By Linda Carroll
(Reuters Health) – With improved effectiveness of hepatitis C treatments, it’s worthwhile to screen U.S. adults for the virus, an expert panel says.
The recommendations from the U.S. Preventive Services Task Force (USPSTF), published in JAMA, come as hepatitis C infections are on the rise. The virus can raise the risk of liver cancer and cause cirrhosis, or scarring, of the liver, which can lead to the need for a liver transplant.
Experts currently estimate that 4.1 million Americans have hepatitis C and that half don’t realize they’re infected. Screening rates are still low, even though previous guidelines recommended screening for everyone born between 1945 and 1965.
The new recommendations, which call for screening of all adults aged 18 to 79, “are a huge step forward in our efforts to eliminate hepatitis C in the U.S. and they will allow us to pick up all those under-30-year-old folks who have hepatitis C mostly as a result of the opioid epidemic sweeping the nation,” said Dr. Douglas Dieterich, director of the Institute for Liver Medicine at the Mount Sinai Health System in New York City, who isn’t on the USPSTF panel. “Frankly, in the U.S., we’ve been losing ground in the last few years.”
The USPSTF review of evidence on newer antiviral therapies for hepatitis C found they were 95% effective at clearing the virus, said Dr. Roger Chou of the Oregon Health and Science University in Portland, a coauthor of the evidence review.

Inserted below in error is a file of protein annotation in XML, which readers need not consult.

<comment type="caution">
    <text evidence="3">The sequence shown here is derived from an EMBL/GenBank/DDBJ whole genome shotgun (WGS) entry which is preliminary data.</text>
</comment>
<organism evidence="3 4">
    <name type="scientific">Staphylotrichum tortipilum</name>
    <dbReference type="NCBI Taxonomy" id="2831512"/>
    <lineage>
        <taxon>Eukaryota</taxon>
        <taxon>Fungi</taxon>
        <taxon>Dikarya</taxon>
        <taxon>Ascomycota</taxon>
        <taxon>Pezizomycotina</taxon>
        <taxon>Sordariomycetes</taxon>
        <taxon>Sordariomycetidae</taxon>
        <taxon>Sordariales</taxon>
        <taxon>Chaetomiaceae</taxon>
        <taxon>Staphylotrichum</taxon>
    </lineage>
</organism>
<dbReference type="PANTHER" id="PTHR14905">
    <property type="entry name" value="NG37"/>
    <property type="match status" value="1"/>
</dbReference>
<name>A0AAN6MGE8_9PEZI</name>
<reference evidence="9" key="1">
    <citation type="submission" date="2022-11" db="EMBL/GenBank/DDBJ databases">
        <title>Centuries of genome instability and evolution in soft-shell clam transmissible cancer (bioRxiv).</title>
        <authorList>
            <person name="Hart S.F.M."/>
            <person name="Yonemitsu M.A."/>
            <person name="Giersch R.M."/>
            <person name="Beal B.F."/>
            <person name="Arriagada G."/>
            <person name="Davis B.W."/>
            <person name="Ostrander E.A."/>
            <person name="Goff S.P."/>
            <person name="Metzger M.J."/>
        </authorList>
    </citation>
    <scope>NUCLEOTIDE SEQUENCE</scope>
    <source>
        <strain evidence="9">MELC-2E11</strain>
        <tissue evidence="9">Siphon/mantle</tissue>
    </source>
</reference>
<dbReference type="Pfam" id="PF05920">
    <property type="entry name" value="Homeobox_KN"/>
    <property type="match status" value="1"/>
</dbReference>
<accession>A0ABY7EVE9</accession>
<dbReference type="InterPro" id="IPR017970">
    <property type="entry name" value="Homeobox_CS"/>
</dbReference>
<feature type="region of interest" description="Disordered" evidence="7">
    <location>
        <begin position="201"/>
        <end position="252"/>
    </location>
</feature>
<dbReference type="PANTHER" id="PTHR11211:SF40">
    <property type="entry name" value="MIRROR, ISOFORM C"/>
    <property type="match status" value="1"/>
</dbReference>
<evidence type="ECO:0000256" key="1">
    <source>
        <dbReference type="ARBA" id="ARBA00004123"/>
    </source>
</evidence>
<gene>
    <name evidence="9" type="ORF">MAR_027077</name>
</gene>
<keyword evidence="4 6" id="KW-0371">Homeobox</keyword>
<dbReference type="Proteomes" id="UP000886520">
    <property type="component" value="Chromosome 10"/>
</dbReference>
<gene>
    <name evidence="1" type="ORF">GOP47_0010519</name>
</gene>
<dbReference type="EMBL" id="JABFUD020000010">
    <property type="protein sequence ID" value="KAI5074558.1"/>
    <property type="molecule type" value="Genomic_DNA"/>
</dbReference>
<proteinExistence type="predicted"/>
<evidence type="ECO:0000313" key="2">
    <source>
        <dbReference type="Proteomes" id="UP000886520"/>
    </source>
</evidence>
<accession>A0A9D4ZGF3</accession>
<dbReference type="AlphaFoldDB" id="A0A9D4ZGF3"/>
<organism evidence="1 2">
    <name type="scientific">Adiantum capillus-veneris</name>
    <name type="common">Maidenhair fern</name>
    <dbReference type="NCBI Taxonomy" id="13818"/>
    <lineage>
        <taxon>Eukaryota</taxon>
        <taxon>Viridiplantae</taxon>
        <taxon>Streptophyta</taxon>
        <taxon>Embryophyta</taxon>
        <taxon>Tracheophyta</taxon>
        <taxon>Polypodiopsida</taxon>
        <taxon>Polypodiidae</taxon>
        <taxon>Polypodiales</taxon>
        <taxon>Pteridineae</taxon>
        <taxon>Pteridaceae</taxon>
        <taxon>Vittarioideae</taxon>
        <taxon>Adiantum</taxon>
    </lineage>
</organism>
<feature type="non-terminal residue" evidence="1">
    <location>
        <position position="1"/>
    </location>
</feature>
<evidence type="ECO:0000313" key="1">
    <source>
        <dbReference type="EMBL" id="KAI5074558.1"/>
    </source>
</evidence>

“The treatments are much better tolerated and much shorter than they used to be,” Chou said. “That is the main thing that is different between now and when we last reviewed the evidence in 2013.”
The new antivirals need to be taken for just eight to twelve weeks, and the side effects seem to be short-lived, he said.
“Hepatitis C is the most common blood-borne pathogen in the U.S. and it’s a major public health problem,” said Dr. Douglas K. Owens, chair of the USPSTF and a professor of medicine at Stanford University in California. “We have good tests to detect it and a very good treatment for it.”
“Given that more than 2 million people don’t know they have it, screening is an important preventive service we are recommending for all adults aged 18 to 79,” he added. “We are also recommending screening for anyone younger than 18 or older than 79 if they are at high risk, which would primarily be because they have a history of, or are actively injecting drugs.”
Currently there are about 45,000 new infections per year and that number is going up, Owens said. “So that’s more than three times as many per year as there were 10 years ago,” he added. “The consequences of this virus can be severe and that is why we are recommending a much broader screening so we can get people into treatment before they suffer those complications.”
SOURCE: https://bit.ly/2IoxN2J , https://bit.ly/39hpCRs , https://bit.ly/38dbIyf and https://bit.ly/2Tf0Dsf JAMA, online March 2, 2020.